By Paul Underwood
Long before a guy named Clint Eastwood played The Man Who Had No Name, or John Wayne became The Duke (even John Wayne), there was Tom Mix.
Mix was the biggest Western star of the early 20th Century and “the most radiant of movie cowboys,” one critic wrote in 1983. Today, he is too often overlooked, but this January on his 143rd birthday, we wanted to celebrate his legacy. Mix created the movie cowboy archetype, bridging the eras of Buffalo Bill and John Ford, thanks in part to his tremendous personal style. He often wore an off-white “ten-gallon” felt hat crafted by Stetson, with double-breasted suits and traditional Western attire. That hat is now in the Smithsonian in Washington, D.C.
Straight shooters always win, lawbreakers always lose.
Much like John B. Stetson prided himself on not just being a businessman and innovator but as someone who treated his workers well and gave back to his community, Mix, too, cared about his image beyond fame and fortune. He insisted his characters demonstrate strong values to his many young admirers—he didn’t smoke, drink, or curse on screen—and formed the Tom Mix Club, a fan group in which kids abided by the motto “straight shooters always win, lawbreakers always lose.” He (or his press agent) might have exaggerated some details of his bio—he claimed to have been born in Texas, to have served alongside Teddy Roosevelt in Cuba, to have been a Texas Ranger and a U.S. Marshall, none of which was true—but he was hardly the first to make it in Hollywood after reinventing himself. Besides, what would the Old West be without a few tall tales?
But rather than focus on what Mix wasn’t, let’s remember what he was. He possessed unbridled charisma. He forged a strong friendship with Wyatt Earp. Uniquely for his time, he performed his own stunts. And not just roping and riding—he was a competitive rodeo star and once jumped a canyon with his trusty horse, Tony. Okay, okay…the true story of the stunt is debated, but Mix was undoubtedly an accomplished rider. There are few leading men these days who could claim the same. He started out in one-reel films, which lasted about 15 minutes, then moved to feature films, whose popularity helped him become the highest-paid movie star of his day, earning roughly $17,000 per picture (and he made more than 300 of them). He kept up his work in traveling rodeos, too, even performing before royalty in Europe.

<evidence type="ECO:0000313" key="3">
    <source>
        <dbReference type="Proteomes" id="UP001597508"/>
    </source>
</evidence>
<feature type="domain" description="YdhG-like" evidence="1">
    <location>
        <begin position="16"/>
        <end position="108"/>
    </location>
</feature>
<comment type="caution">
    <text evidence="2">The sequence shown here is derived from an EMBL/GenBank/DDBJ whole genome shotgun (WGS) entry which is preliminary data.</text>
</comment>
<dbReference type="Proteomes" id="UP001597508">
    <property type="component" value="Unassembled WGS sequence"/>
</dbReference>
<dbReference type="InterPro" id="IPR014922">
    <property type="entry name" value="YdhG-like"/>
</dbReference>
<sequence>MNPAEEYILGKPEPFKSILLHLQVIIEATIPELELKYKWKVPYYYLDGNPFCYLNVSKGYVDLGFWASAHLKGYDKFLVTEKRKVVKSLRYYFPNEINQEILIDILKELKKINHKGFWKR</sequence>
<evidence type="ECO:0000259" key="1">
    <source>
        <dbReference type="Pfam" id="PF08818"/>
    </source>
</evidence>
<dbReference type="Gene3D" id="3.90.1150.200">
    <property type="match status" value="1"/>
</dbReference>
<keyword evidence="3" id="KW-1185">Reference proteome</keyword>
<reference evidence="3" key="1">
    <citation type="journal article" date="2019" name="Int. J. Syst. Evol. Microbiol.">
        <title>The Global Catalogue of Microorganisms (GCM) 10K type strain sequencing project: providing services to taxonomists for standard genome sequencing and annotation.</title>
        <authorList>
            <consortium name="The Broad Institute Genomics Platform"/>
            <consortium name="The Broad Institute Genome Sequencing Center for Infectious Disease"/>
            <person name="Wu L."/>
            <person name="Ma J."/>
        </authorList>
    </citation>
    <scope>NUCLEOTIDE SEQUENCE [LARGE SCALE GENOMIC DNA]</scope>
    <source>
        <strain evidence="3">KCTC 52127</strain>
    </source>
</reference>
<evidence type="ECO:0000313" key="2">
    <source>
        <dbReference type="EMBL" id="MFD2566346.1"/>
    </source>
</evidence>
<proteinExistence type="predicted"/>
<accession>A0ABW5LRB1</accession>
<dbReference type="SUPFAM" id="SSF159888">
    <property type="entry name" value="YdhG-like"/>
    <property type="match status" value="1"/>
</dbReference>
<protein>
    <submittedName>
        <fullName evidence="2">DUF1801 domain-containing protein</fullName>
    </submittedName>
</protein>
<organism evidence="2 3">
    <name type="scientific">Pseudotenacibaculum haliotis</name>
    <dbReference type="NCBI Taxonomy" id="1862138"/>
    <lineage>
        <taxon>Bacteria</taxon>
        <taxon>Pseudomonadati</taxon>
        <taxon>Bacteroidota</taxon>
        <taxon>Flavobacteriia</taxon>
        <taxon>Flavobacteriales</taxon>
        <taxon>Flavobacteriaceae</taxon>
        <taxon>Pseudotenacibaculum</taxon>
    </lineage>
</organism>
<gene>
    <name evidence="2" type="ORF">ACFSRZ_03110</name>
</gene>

This skill set carried him after his film career ended (and after he lost most of his money in the 1929 stock market crash) when he focused on circuses and rodeos. Unfortunately, this next chapter proved to be his last. Mix was killed in a car accident in Arizona in 1940. He was 60.
But his legacy continues, and many of his films remain viewable on Turner Classic Movies and elsewhere. His spirit is perhaps best captured in a short video biography, released after his death, cataloging his accomplishments—both true and…some…well, debatable. In it, he’s praised for his values of courage, honesty, and fair play over clips that exemplify his rugged good looks and outsized charm. It ends with him putting his handprints and Tony’s hoofprints in wet cement for the Hollywood Walk of Fame. Next to his hands and his signature is a simple sketch of his beloved Stetson.